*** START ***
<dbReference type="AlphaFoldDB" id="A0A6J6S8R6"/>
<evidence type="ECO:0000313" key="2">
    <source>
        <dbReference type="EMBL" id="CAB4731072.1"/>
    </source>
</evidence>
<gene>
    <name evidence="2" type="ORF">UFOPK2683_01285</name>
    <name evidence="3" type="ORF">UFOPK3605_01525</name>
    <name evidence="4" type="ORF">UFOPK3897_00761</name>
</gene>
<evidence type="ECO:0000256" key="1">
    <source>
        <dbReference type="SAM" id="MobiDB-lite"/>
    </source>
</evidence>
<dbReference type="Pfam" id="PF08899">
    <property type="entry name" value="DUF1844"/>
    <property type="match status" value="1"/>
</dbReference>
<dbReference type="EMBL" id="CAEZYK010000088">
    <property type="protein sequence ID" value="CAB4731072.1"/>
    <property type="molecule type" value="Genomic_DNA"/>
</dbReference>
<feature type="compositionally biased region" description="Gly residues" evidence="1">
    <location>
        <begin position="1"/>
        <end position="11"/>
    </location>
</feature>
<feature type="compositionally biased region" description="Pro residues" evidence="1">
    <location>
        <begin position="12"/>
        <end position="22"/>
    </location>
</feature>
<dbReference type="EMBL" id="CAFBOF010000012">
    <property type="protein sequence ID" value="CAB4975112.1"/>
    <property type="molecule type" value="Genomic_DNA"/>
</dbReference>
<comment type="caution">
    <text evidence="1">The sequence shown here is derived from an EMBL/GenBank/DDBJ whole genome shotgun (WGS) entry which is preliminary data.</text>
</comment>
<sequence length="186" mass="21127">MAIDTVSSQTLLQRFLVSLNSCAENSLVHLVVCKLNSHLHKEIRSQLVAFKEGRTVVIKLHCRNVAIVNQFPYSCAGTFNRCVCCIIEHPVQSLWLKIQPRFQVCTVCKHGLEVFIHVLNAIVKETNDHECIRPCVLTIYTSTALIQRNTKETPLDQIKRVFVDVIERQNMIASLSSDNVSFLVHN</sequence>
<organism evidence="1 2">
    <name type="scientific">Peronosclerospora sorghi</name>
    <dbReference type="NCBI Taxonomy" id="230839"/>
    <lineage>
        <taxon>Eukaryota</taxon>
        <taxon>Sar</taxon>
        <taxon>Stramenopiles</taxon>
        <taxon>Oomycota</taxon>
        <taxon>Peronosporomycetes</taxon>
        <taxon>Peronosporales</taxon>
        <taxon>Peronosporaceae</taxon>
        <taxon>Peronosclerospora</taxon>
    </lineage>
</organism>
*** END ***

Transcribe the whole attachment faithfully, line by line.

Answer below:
<dbReference type="AlphaFoldDB" id="A0A6J6S8R6"/>
<evidence type="ECO:0000313" key="2">
    <source>
        <dbReference type="EMBL" id="CAB4731072.1"/>
    </source>
</evidence>
<gene>
    <name evidence="2" type="ORF">UFOPK2683_01285</name>
    <name evidence="3" type="ORF">UFOPK3605_01525</name>
    <name evidence="4" type="ORF">UFOPK3897_00761</name>
</gene>
<evidence type="ECO:0000256" key="1">
    <source>
        <dbReference type="SAM" id="MobiDB-lite"/>
    </source>
</evidence>
<dbReference type="Pfam" id="PF08899">
    <property type="entry name" value="DUF1844"/>
    <property type="match status" value="1"/>
</dbReference>
<dbReference type="EMBL" id="CAEZYK010000088">
    <property type="protein sequence ID" value="CAB4731072.1"/>
    <property type="molecule type" value="Genomic_DNA"/>
</dbReference>
<feature type="compositionally biased region" description="Gly residues" evidence="1">
    <location>
        <begin position="1"/>
        <end position="11"/>
    </location>
</feature>
<feature type="compositionally biased region" description="Pro residues" evidence="1">
    <location>
        <begin position="12"/>
        <end position="22"/>
    </location>
</feature>
<dbReference type="EMBL" id="CAFBOF010000012">
    <property type="protein sequence ID" value="CAB4975112.1"/>
    <property type="molecule type" value="Genomic_DNA"/>
</dbReference>
<comment type="caution">
    <text evidence="1">The sequence shown here is derived from an EMBL/GenBank/DDBJ whole genome shotgun (WGS) entry which is preliminary data.</text>
</comment>
<sequence length="186" mass="21127">MAIDTVSSQTLLQRFLVSLNSCAENSLVHLVVCKLNSHLHKEIRSQLVAFKEGRTVVIKLHCRNVAIVNQFPYSCAGTFNRCVCCIIEHPVQSLWLKIQPRFQVCTVCKHGLEVFIHVLNAIVKETNDHECIRPCVLTIYTSTALIQRNTKETPLDQIKRVFVDVIERQNMIASLSSDNVSFLVHN</sequence>
<organism evidence="1 2">
    <name type="scientific">Peronosclerospora sorghi</name>
    <dbReference type="NCBI Taxonomy" id="230839"/>
    <lineage>
        <taxon>Eukaryota</taxon>
        <taxon>Sar</taxon>
        <taxon>Stramenopiles</taxon>
        <taxon>Oomycota</taxon>
        <taxon>Peronosporomycetes</taxon>
        <taxon>Peronosporales</taxon>
        <taxon>Peronosporaceae</taxon>
        <taxon>Peronosclerospora</taxon>
    </lineage>
</organism>